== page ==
Last Photograph of Bahadur Shah Zafar while he was in captivity
Savarkar also noted that just before the sepoys actually rose up in revolt at Meerut on 10 May, Zafar and his acquaintances would openly discuss a revolt against the British. Plans were laid out about the administrative set up after the British would be kicked out of the country. The sepoys in Delhi wanted to revolt at the news of the martyrdom of Mangal Pandey, at Barrackpore, but Zafar kept them calm as the actual planned date to start the war, 31st May, was two months away. Zafar understood that the war should be fought according to well planned strategies, if India wanted to win.
A declaration from the emperor Zafar stated, “Oh, you sons of Hindustan, if we make up our mind we can destroy the enemy in no time! We will destroy the enemy and will release from dread our religion and our country, dearer to us than life itself!” Not only this, Zafar stressed upon the Hindu Muslim unity and, according to savarkar, banned the cow slaughter completely. Zafar said, “all, Hindus and Mahomedans, unite in this struggle and, following the instructions of some respectable leaders…”
If this was not enough to display Zafar’s secular nationalism, Savarkar argued, then one should look at the letters he had sent to Hindu Rajas. Zafar, owing to his old age, invited other Rajas to take the throne. Savarkar quoted his letter, “It is my (Zafar’s) ardent wish to see that the Feringhi is driven out of Hindusthan by all means and at any cost. It is my ardent wish that the whole of Hindustan should be free. But the Revolutionary War that has been waged for this purpose cannot be crowned with success unless a man capable of sustaining the whole burden of the movement, who can organise and concentrate the different forces of the nation and will unify the whole people in himself, comes forward to guide this rising. I have no desire left in me of ruling over India, after the expulsion of the English, to my own personal aggrandisement. If all of you native Rajas are ready to unsheathe your sword to drive away the enemy, then, I am willing to resign my Imperial powers and authority in the hands of any confederacy of the native princes who are chosen to exercise it,"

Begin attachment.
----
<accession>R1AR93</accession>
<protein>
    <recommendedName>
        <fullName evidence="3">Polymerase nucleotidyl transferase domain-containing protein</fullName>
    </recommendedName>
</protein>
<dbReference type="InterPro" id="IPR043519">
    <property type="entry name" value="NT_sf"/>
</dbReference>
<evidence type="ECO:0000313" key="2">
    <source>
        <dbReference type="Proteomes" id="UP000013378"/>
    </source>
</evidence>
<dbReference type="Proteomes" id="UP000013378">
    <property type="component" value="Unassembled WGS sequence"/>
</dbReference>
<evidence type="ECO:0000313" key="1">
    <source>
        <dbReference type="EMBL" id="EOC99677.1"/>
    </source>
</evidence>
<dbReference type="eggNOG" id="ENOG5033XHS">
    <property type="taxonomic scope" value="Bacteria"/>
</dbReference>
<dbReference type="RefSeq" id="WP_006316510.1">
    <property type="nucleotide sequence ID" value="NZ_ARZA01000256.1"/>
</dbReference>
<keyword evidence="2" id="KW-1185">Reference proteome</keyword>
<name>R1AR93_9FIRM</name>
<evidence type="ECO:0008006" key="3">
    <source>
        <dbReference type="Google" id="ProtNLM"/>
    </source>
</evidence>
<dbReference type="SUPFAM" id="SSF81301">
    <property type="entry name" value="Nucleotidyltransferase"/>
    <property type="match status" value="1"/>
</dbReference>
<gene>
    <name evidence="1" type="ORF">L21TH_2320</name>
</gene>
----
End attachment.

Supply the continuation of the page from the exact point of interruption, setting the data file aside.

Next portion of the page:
Savarkar believed that these words were a testimony to the noble intentions of the last Mughal emperor. In his view, these words also show an unprecedented unity of religious instincts of Hindus and Muslims in patriotic harmony.
The book ends with an Urdu couplet written by Bahadur Shah Zafar;
Ghazion me.n buu rahegi jab talak imaan ki
Tab to London tak chalegi tegh Hindustan ki
(As long as there remains the least trace of love of faith in the hearts of our heroes, so long, the sword of Hindustan shall be sharp, and one day shall flash even at the gates of London). (The translation of the couplet is from the Savarkar’s book)
(Saquib Salim is historian and a writer)